Perhaps Gawker’s relatively short lifespan in the publishing world inspires the inevitable paragraph that begins “however” or “unfortunately” — the very wise and urbane harrumph that signals an adult opinion follows, because it is an opinion generated by wrestling with more than one idea at once. It’s certainly something that nobody seems to feel is mandatory with many other publications.
You don’t read a lot of summaries of the New York Times‘ importance that feel a burdensome obligation to mention that Judith Miller faithfully reprinted every feral Dick Cheney growl that fell into her ear and helped grease the skids for the murder of anywhere from 100,000 to 1 million Iraqis. MSNBC’s Iraq War coverage is rarely mentioned in the same breath as the fact that, at the time, they were owned by a military contractor.
Discussions of the Washington Post don’t come freighted automatically with thoughts on the fabricated, Pulitzer Prize-winning “Jimmy’s World,” or the fact that its reporting on for-profit colleges seemed conspicuously sunny at the same time that the Post‘s ownership also owned Kaplan University. The New Republic can be discussed without including Andrew Sullivan’s giving a legitimate platform for discredited race “science.” After the magazine’s sale in 2014, most people in the mainstream media tried avoid that discussion entirely, until Ta-Nehisi Coates rained on their parade.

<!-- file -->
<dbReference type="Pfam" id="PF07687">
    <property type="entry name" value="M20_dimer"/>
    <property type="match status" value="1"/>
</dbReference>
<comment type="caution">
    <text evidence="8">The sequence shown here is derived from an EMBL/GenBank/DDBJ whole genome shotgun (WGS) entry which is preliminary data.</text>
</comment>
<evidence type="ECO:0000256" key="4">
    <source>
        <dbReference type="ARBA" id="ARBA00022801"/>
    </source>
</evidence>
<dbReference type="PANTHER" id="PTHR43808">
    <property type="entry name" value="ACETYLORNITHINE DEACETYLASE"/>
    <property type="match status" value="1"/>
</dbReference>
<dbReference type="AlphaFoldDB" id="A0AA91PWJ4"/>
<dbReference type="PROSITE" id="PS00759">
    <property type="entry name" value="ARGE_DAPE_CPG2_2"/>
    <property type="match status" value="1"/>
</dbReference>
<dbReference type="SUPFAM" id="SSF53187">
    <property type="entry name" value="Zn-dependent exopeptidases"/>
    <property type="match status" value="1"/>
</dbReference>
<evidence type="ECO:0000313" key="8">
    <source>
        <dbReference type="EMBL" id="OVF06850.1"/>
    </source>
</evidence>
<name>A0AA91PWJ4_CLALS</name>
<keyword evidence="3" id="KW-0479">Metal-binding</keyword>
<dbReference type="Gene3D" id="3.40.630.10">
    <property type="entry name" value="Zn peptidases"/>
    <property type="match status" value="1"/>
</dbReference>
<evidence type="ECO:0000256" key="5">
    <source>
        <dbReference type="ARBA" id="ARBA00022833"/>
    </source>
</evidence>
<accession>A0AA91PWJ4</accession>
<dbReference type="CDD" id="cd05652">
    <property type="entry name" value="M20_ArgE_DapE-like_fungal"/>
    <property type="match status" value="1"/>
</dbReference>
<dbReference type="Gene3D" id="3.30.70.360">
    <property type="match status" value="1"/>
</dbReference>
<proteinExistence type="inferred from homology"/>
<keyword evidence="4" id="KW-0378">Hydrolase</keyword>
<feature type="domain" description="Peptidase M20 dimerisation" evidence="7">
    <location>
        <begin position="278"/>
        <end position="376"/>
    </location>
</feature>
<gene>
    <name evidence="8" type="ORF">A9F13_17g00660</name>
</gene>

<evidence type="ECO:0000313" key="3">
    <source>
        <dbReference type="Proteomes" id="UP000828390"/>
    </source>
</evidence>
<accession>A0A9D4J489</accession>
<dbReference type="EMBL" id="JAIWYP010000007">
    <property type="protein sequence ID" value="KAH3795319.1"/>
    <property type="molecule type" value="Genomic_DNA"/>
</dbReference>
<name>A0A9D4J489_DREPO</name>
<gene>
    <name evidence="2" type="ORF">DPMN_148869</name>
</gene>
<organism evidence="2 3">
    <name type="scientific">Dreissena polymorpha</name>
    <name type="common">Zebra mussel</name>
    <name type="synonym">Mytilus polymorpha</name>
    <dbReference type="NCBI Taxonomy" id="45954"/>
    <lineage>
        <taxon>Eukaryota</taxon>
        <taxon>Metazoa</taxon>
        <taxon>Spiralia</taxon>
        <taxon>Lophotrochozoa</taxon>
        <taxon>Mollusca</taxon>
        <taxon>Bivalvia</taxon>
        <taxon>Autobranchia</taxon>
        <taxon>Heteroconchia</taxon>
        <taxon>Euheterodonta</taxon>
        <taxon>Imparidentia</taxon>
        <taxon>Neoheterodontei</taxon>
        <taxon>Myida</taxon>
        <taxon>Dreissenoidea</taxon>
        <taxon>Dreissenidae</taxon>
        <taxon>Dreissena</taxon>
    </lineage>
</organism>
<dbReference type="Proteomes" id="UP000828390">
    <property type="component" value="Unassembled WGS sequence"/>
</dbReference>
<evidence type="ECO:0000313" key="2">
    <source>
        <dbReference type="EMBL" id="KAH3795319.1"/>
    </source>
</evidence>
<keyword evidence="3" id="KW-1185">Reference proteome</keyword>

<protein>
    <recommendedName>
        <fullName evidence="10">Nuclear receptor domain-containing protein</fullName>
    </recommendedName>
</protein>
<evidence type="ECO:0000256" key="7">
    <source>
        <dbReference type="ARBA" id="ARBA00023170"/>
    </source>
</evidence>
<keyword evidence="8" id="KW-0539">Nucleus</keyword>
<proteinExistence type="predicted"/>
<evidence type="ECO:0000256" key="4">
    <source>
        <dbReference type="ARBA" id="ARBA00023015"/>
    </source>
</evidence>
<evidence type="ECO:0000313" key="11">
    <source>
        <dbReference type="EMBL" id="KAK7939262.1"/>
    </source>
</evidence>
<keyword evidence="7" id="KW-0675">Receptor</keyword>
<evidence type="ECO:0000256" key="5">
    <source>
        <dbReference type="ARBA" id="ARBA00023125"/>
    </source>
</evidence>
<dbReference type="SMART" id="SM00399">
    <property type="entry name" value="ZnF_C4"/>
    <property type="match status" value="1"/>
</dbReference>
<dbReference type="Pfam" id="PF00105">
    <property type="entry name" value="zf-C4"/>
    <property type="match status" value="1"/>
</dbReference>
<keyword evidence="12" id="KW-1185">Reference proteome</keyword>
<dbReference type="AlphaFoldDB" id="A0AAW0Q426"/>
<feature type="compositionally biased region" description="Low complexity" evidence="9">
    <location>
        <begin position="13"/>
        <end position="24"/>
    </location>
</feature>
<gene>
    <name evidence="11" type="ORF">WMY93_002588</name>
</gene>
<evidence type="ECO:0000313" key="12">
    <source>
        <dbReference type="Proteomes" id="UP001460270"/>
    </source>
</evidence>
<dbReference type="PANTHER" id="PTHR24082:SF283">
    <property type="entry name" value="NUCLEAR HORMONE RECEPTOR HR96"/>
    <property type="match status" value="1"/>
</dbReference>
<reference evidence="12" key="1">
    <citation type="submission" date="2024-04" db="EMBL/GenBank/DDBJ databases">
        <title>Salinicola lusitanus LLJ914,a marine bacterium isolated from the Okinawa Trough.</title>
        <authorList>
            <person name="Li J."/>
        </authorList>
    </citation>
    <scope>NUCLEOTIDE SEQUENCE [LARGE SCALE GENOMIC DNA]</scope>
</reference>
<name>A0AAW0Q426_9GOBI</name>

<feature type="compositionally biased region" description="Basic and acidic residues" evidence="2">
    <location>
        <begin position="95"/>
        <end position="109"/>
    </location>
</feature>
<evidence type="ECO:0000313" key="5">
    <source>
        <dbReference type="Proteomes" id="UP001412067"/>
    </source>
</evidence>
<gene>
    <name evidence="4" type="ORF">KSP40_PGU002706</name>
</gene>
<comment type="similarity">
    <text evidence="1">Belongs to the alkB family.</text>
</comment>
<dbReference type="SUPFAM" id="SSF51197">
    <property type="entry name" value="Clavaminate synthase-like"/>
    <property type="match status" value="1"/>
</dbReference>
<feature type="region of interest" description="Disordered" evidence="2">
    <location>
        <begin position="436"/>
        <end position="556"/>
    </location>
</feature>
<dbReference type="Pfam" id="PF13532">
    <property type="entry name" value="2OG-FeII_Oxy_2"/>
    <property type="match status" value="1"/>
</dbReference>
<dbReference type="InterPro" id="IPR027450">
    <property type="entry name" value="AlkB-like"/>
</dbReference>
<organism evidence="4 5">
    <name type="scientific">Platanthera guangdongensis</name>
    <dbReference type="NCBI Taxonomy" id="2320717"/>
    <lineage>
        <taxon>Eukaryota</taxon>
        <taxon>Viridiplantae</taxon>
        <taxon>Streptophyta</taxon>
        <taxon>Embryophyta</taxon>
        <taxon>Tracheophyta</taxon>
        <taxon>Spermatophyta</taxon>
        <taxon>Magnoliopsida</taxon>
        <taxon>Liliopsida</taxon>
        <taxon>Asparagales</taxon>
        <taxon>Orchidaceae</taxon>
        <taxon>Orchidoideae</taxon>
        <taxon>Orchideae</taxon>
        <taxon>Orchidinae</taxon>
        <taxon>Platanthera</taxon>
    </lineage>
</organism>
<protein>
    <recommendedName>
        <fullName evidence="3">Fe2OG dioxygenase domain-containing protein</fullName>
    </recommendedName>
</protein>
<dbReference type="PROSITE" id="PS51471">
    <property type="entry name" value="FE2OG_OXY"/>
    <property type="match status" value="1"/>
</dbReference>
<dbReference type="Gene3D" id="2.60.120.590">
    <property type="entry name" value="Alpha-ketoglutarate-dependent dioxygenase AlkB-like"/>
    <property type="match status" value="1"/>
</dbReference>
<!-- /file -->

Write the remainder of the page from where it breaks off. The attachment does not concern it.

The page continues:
And while those events are in the past, Gawker’s past was frequently treated as its present by critics who didn’t feel that knowing their subject was any hindrance to high dudgeon. Gawker’s “infamous” compensation structure – tying page-loads to paychecks and thus supposedly incentivizing a reckless pursuit of sensationalism – hasn’t been in effect this decade. Similarly, even the site’s name seems inextricably bound to the appellation “gossip website,” despite gossip items being at best an irregular feature this decade as well. By these lights, Politico is a gossip website. Every news website is a gossip website. Whatever.